Our principal crop was Maize, although in those days we also grew Wheat and Tobacco, but these crops both failed, the wheat being destroyed by Rust, and the tobacco by a fungus… We now confine ourselves to maize as being the safest and most profitable crop …12
Settlers both large and small had a variety of issues to consider in making their crops commercially successful. This included British import duties, the condition of the roads and the amount of shipping available. Rain made it difficult to get crops down to market, with the roads of the upper Paterson and Allyn reportedly in a ‘shocking bad state’.13 As well, the single ship at Paterson limited the speed with which crops could be got to market and those on the Williams River had similar complaints about shipping from Clarence Town.14 The existence of import restrictions to the main market in Britain caused many petitions to be written such as that got up at a meeting at Paterson Courthouse to request the export of flour and grain into Britain on the same terms as Canada.15 Despite these issues, land was rapidly cleared and crops planted so that by 1851 it could be reported that on a ride from Morpeth to Camyr Allyn ‘we scarcely ever lost sight of paddocks of wheat and of Indian corn waving in the breeze’.16
Tobacco in particular was much affected by American imports, even though an import duty was levied.17 By 1843, Boydell had his own brand of tobacco that was considered ‘American’ in quality.18 By 1855, however, Boydell seems to have ceased manufacturing tobacco.19 Nevertheless, tobacco continued to be promoted and many tobacco manufactories were established, but overall wheat, tobacco and maize were all giving poor returns in 1863 due to disease.20 This is despite the fact that, with the U.S. Civil War, American tobacco had all but disappeared and local prices rose in 1862 to 3s. per lb.21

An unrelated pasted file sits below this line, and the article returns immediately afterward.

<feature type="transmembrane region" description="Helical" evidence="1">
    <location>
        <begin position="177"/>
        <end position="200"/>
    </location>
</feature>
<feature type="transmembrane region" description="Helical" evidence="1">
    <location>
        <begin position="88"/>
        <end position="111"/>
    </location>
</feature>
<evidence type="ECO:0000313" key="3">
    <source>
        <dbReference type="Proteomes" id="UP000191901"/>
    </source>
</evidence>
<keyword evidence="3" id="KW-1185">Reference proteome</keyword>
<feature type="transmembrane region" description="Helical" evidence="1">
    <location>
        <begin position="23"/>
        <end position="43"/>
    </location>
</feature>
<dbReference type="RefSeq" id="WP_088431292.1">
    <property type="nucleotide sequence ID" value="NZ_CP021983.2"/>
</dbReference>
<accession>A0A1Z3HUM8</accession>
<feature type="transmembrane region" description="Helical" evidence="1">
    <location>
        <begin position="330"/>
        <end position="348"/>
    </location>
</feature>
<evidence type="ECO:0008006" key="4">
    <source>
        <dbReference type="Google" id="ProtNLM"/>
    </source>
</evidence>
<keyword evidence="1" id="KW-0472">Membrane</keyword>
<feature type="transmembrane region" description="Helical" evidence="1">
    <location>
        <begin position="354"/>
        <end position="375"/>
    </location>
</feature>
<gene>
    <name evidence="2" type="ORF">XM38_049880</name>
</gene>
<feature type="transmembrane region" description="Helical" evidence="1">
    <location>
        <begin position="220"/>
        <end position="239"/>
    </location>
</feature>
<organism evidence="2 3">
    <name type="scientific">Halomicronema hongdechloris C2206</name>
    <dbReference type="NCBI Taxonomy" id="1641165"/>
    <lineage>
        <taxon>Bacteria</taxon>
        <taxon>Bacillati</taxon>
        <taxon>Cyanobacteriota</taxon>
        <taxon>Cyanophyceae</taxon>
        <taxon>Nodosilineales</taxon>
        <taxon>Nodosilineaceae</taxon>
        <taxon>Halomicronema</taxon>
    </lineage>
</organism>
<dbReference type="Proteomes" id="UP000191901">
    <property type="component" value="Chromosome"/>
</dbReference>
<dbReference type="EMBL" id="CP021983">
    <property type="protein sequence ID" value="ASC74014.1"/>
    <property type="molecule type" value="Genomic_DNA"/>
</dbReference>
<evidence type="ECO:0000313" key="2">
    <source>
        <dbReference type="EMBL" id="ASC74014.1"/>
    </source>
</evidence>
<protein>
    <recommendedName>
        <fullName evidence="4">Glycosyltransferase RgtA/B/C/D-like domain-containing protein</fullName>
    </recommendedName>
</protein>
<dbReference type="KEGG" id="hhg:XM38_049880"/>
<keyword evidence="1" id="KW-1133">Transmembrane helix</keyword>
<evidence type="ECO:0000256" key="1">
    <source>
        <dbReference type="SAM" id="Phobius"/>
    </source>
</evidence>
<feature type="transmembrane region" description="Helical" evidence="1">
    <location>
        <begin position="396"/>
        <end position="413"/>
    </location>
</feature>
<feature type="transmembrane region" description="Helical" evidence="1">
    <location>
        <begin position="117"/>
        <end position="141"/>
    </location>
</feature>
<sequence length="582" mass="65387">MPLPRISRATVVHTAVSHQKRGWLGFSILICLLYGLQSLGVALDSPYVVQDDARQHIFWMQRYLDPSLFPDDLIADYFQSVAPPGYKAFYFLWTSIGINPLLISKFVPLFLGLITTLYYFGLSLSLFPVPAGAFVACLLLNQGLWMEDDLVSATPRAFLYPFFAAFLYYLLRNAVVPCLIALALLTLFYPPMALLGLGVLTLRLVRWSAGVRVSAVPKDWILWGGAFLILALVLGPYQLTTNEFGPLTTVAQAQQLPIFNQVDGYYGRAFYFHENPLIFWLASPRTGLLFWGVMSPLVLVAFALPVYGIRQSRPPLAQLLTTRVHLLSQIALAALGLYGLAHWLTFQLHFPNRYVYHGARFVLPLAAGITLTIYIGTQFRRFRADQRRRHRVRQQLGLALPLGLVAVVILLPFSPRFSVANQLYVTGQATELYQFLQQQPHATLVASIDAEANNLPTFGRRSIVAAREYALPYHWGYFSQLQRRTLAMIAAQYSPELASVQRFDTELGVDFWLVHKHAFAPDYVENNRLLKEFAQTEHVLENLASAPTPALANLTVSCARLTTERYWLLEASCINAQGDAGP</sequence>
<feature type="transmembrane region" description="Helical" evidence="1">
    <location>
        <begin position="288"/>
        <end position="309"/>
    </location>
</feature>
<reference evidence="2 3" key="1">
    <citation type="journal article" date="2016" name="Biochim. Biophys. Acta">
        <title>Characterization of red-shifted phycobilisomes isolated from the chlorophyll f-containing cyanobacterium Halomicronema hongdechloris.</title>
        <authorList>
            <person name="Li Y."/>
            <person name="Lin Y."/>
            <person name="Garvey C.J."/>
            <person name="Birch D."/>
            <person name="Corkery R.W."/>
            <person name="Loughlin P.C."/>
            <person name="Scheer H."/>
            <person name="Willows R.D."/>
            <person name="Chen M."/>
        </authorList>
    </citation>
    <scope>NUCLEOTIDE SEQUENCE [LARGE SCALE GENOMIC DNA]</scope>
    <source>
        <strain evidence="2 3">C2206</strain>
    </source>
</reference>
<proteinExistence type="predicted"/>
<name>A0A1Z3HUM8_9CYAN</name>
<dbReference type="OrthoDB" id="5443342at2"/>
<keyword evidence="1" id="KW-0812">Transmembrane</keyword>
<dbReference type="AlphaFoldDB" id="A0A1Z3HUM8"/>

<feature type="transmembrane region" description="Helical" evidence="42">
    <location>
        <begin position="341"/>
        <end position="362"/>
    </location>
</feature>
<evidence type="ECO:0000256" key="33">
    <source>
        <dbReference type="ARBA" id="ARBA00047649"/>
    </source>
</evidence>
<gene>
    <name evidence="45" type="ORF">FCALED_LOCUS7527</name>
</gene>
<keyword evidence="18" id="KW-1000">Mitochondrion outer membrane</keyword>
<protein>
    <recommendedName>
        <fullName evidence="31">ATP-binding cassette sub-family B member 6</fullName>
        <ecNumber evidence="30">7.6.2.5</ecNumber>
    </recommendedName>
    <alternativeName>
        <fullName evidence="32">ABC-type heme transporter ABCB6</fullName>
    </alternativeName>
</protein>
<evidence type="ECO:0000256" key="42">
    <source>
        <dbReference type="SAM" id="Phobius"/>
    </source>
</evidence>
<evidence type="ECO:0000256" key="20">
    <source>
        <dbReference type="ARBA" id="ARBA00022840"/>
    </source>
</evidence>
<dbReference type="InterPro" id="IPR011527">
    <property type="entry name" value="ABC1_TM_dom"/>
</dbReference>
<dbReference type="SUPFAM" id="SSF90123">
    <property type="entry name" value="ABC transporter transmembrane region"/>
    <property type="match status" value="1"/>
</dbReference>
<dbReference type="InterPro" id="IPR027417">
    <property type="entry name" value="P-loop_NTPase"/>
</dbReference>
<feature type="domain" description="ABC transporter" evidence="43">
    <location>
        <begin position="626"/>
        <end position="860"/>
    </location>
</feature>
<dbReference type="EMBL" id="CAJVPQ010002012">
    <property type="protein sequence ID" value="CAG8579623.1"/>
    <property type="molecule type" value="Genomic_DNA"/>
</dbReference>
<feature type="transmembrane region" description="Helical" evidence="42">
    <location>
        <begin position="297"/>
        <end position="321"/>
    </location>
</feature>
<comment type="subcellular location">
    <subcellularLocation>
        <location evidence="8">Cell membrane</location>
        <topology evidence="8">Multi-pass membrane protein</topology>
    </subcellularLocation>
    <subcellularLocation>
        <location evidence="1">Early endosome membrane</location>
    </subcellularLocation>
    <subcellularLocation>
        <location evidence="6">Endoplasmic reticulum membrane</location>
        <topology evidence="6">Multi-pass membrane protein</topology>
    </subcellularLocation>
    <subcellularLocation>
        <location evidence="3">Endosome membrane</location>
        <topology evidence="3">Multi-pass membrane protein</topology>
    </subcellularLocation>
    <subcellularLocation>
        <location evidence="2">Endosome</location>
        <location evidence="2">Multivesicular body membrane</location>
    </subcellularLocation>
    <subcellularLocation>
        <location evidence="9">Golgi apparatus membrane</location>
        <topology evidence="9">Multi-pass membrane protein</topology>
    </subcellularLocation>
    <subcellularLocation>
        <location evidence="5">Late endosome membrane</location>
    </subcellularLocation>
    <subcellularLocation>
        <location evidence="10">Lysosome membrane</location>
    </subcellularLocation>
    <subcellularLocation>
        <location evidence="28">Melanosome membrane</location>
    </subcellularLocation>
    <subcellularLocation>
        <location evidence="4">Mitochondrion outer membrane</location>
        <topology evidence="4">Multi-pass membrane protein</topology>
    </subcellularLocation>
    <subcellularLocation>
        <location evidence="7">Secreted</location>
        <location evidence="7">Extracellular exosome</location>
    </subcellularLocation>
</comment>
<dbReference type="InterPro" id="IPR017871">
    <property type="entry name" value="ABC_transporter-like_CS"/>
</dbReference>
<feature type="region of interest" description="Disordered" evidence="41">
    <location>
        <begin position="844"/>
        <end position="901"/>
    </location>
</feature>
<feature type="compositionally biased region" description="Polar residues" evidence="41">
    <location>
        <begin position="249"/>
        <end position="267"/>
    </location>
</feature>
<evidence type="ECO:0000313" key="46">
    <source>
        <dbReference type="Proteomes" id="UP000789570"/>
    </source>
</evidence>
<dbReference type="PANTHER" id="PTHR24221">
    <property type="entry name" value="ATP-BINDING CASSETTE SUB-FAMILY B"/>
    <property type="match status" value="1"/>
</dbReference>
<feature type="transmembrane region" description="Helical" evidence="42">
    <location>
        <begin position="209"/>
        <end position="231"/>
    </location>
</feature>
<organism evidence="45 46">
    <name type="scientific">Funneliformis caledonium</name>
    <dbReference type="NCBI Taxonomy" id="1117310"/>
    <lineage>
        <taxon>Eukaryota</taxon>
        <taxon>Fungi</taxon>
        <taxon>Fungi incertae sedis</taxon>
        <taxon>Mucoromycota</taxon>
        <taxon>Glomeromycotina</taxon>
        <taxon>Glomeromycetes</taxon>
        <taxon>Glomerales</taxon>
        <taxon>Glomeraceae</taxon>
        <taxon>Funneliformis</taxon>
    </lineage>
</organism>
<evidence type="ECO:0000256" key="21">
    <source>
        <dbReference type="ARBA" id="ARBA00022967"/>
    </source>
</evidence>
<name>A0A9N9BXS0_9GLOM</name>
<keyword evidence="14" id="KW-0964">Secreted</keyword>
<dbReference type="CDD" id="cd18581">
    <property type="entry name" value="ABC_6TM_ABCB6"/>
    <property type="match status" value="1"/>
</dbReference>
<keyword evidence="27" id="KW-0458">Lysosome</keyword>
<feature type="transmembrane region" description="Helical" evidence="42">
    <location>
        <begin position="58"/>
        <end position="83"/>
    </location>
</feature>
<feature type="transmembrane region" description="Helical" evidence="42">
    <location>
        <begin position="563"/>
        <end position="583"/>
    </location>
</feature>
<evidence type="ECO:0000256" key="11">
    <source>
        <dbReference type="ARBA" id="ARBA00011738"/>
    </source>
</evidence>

Tobacco continued to be popular with small farmers and tenants, but the more capital intensive tobacco factories were run by larger farmers and local storekeepers. Bandon Grove in particular, about 15 miles north of Dungog along the Williams River, became a centre of both corn and tobacco farming.22 William Alexander Smith at Bandon Grove established a tobacco curing and manufactory business, even bringing out twisters and cigar makers from Britain.23 In 1855, Thomas and Peter McWilliam operated a retail/wholesale store and, in 1863, these brothers established a tobacco manufactory in Dungog town.24 In the Vacy/Paterson area in 1865 it was reported that seven tobacco manufactories were operating, two in Paterson itself.25
The level of agricultural technology in the 19th century meant that those who owned large estates could only cultivate so much themselves directly, with the rest given over to tenants to work. Even so, after 20 years of settlement the description of Boydell land on the Allyn River shows only about 10% of the land to be cleared or cultivated and with huts or cottages. While many lots are classed as ‘commands a vote’, others have been uncultivated for a number of years.26 The sale of such land and the opening up of land to ‘free selection’ after the Robertson Land Acts of 1861 resulted in many former Paterson and Allyn River tobacco growers moving onto land on the Upper Hunter around Patrick’s Plains and Singleton. The effect of this was to increase the production of tobacco in general, though not necessarily in the Dungog Shire district.27
In 1857, floods were extremely severe, destroying mills all along the rivers.28 A series of further floods in the 1860s destroyed crops, made roads impassible and contributed to a developing rust problem that all but destroyed the wheat growing of the district, while high seed costs and crops losses hit the economy of the district hard.29 In the 1870s, an influx of German settlers attempted to revive wheat growing but without success.30 Though a report of 1872 says that though damage by rust would be high, the wheat crop was plentiful with much that was safe from the rust.31 Again in 1875, an account from Vacy also reports on a fair wheat crop.32 Despite these efforts, wheat growing entirely disappeared from the three valleys in the face of wheat coming increasingly from western NSW now linked by rail.